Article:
Then I remembered the classroom. As a middle and high school substitute, I walk into a room full students I’ve never met. My job is to manage the class and teach the lesson the teacher has left for me. My years of experience have taught me that being too relaxed or too strict result in disaster. An attitude of strength in kindness is what’s necessary. I must walk in with kindness and calm carrying a positive energy that lets everyone know I’m in charge. Sometimes it’s a complete act. A fake it until I feel it attitude, but most of the time it’s exactly how I feel.

I had forgotten that Roscoe and Smudge are always looking to me to be their leader. The minute I started to believe that their pulling on the leash was something dogs do and I had no control was the moment they took control. That’s what dogs and students do when they don’t have a leader. They take control; chaos ensues because no one feels safe. The good news is that when the energy levels get too high, they can quickly be brought back down through a calm yet strong presence. Take a look at this video for a great example.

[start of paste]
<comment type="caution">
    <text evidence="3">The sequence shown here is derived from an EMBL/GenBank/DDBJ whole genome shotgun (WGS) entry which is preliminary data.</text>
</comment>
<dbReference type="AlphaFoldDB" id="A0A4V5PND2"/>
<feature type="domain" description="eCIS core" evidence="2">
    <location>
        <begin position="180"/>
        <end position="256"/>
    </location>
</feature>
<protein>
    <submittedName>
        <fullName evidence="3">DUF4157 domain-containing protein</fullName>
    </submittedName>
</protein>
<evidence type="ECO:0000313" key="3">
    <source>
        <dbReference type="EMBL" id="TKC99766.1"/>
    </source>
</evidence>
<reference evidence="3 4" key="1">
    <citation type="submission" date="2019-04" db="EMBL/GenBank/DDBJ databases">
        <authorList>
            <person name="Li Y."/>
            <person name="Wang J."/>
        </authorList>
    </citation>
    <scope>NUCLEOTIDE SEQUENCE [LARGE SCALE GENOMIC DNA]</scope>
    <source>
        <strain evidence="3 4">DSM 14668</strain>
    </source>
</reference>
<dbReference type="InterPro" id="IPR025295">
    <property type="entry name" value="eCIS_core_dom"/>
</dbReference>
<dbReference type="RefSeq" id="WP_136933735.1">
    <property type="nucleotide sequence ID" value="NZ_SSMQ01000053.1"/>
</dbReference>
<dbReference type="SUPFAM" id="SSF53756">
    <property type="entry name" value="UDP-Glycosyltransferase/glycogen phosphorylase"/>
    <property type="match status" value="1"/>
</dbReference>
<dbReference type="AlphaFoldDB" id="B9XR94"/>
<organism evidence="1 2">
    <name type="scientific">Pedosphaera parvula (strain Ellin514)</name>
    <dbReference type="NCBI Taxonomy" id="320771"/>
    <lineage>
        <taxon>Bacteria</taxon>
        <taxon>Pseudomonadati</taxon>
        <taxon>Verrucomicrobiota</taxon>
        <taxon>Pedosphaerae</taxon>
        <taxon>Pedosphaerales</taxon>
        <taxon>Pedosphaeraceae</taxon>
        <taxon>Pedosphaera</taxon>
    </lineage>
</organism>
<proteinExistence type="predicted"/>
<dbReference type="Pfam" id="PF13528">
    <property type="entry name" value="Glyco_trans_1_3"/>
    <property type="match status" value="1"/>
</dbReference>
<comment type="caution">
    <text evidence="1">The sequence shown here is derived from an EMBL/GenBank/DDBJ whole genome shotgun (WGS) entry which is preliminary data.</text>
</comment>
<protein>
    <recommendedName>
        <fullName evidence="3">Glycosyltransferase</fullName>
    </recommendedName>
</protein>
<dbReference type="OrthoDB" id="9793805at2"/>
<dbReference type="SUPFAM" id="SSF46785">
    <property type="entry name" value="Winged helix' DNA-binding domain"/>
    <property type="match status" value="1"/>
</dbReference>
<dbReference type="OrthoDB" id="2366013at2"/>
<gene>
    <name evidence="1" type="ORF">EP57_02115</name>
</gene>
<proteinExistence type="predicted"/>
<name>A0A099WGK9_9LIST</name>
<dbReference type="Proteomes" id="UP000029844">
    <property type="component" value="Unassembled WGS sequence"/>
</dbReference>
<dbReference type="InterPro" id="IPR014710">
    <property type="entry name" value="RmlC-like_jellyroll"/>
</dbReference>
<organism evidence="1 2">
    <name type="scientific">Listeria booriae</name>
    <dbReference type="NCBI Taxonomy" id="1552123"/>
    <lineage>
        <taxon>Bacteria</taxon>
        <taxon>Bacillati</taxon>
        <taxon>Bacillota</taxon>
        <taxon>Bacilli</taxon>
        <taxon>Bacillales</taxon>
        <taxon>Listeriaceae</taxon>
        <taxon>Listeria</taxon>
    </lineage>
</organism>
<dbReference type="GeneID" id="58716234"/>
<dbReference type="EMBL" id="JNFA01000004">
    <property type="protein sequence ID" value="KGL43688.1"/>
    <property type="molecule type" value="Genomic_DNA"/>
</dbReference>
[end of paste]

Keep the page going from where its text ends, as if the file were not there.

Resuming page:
Negative energy and positive energy fluctuate with each thought or belief. As long as I’m aware of the energy, I’m bringing to a situation I have control over adjusting it whether I’m in a classroom or training Roscoe and Smudge. It doesn’t mean that I’m always the perfect leader. It means that I’m aware that my thoughts evoke emotions which result in either a negative or positive situation. If my energy is negative, the minute, I sense it I have the ability to change my thoughts which change my emotions, and influence those around me whether it’s dogs or students. Good leaders don’t yell, criticize, insult, or use violence. They understand how to bring positive energy into every situation. They lead through kindness which is a strength far greater and more developed than its opposite. In other words, it’s easy to get angry and yell it’s much more difficult to face your anger/fear and turn it into positive leadership.

It’s not about being perfect. It’s about understanding that if the moment isn’t perfect, you have the ability to change it. Change your energy to change your environment. It works for classrooms and dogs!